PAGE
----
In this new year, things must change. Last year I worried nonstop and worked frenetically on my few available fronts to stem the political tide of venom and ignorance in this country. This year, I am backing away from politics. I want younger people to see the light and feel the atmosphere and take up the standard. I am going to work on myself. The results are more satisfying.
I'm sure my usual optimistic, cheery demeanor fools many into thinking lupus is like hypertension-take your medication, eat right and exercise, and it's all under control. Last week I took my semi-annual treatment of the B-cell killer. Two days later, after a normal morning preparing breakfast and caring for dog, fatigue hit me and curtailed all my weekend plans. Today I am dealing with a skin infection that developed in a matter of hours from normal skin to a bright red, oozing, malodorous expanse that will require special care for days. I feel like a leper. Does hypertension ever make anyone feel like a leper?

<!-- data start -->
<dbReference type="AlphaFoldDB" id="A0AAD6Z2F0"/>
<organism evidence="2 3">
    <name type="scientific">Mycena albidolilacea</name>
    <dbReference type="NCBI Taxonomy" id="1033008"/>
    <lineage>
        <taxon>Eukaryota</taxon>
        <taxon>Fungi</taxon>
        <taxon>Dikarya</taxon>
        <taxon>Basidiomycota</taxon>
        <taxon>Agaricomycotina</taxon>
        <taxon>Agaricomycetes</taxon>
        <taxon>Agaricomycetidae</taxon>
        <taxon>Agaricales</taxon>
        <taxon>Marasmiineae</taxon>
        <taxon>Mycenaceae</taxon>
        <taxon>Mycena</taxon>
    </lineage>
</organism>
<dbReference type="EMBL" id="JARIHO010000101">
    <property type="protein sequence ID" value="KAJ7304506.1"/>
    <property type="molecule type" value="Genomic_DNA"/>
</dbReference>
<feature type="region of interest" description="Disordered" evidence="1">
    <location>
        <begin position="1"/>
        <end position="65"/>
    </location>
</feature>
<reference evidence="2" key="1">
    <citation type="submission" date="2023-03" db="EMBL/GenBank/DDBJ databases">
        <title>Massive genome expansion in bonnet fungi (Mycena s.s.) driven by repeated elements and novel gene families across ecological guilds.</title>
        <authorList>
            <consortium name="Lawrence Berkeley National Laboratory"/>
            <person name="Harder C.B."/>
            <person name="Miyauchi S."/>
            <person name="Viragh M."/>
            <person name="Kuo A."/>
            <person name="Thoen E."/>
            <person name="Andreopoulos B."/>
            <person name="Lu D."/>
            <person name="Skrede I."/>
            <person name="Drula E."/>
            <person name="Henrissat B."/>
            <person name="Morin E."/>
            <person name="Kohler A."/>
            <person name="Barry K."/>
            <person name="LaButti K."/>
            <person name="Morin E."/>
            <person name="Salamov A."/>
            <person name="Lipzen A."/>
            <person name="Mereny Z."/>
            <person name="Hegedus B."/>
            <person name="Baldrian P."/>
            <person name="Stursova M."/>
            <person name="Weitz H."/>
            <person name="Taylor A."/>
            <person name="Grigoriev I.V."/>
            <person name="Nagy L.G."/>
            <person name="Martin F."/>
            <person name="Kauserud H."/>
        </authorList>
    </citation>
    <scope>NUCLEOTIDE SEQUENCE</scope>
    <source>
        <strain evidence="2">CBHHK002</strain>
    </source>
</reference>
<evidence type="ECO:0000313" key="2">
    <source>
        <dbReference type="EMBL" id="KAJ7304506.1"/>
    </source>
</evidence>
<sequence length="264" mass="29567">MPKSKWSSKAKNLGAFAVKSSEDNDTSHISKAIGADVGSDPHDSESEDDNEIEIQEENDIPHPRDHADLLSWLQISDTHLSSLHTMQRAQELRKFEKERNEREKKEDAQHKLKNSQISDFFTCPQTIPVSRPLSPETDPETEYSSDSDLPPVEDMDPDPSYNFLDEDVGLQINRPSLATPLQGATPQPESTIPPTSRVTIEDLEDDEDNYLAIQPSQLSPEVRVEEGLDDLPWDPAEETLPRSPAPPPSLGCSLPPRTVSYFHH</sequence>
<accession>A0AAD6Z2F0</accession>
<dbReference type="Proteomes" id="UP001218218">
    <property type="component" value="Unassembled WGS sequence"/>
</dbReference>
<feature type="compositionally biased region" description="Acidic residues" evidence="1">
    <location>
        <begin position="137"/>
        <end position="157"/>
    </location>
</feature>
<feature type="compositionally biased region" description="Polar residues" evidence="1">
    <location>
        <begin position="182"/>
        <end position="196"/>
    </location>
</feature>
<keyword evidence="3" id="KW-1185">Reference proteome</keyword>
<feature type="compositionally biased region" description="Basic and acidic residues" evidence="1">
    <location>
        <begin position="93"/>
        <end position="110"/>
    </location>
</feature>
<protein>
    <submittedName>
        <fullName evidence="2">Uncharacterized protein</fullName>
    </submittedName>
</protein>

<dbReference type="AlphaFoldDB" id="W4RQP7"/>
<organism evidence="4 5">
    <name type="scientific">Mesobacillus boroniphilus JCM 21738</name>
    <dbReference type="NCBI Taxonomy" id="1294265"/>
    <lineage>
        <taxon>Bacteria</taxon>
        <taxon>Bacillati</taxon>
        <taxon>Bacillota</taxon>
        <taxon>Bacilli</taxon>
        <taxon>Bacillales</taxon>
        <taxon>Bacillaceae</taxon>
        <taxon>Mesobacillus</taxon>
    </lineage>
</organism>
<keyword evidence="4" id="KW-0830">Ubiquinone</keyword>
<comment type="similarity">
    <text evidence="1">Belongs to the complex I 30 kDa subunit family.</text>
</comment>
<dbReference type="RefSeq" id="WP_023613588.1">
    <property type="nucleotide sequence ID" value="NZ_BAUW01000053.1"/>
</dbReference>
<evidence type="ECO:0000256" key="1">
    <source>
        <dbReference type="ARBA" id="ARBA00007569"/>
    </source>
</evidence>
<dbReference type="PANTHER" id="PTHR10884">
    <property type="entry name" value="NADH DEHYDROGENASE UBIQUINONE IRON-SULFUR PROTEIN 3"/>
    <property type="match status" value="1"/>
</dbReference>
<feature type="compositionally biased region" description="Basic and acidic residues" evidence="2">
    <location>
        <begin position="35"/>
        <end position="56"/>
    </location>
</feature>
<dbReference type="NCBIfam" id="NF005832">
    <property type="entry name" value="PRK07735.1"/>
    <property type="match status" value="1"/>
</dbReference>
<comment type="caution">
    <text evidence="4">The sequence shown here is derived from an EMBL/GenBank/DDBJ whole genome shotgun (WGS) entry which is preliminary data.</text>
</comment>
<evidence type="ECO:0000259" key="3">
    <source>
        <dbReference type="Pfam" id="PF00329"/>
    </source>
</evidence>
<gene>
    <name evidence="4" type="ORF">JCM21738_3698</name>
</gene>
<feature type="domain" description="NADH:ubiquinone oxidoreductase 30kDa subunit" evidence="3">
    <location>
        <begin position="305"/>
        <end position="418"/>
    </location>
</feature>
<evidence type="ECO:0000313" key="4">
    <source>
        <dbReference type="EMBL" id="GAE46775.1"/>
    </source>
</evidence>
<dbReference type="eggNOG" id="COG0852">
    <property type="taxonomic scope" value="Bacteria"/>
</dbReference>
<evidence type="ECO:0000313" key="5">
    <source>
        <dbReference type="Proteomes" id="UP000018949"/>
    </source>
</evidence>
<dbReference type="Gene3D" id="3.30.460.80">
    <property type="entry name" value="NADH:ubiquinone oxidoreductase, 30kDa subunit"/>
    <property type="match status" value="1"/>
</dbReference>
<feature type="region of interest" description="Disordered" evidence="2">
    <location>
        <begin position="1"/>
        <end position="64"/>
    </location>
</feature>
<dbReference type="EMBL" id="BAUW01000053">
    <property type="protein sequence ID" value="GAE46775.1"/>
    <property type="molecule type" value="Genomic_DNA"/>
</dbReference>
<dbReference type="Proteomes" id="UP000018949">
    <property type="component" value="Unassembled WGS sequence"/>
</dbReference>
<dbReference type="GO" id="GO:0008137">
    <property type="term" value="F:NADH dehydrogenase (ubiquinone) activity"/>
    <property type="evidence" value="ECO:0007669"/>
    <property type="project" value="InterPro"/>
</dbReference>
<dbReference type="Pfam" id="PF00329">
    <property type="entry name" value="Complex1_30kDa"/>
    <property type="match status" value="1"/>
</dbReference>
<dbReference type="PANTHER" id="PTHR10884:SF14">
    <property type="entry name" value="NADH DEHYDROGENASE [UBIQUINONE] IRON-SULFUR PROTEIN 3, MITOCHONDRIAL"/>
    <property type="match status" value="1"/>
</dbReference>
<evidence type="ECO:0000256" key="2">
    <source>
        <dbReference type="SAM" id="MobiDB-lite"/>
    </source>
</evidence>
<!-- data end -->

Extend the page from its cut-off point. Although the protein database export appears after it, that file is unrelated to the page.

Matters of the immune system are tricky. If medicine is suppressing its function, infections begin with little warning and progress quickly to far beyond what is normal in a non-compromised system. The infection I have would ordinarily be a little itchy redness, not the awful mess that I described. I wouldn't have to pull out all the stops to treat it and prevent it from spreading-my body would handle it for me with minimal help.
Sometimes I tire of being the maintenance crew for this damaged body. I stay away from people when I feel like this. I don't want to hear them talk about the difficulty of finding the right gold dress or how long it took for their plane to arrive. I don't want them to look in my eyes and see that faint suicidal longing that I will not indulge but cannot escape. Yesterday I heard someone close say "I feel like I'm in exile." She thought it was because she was not where she wanted to be, but it is because she is not who she expected to be. I get that.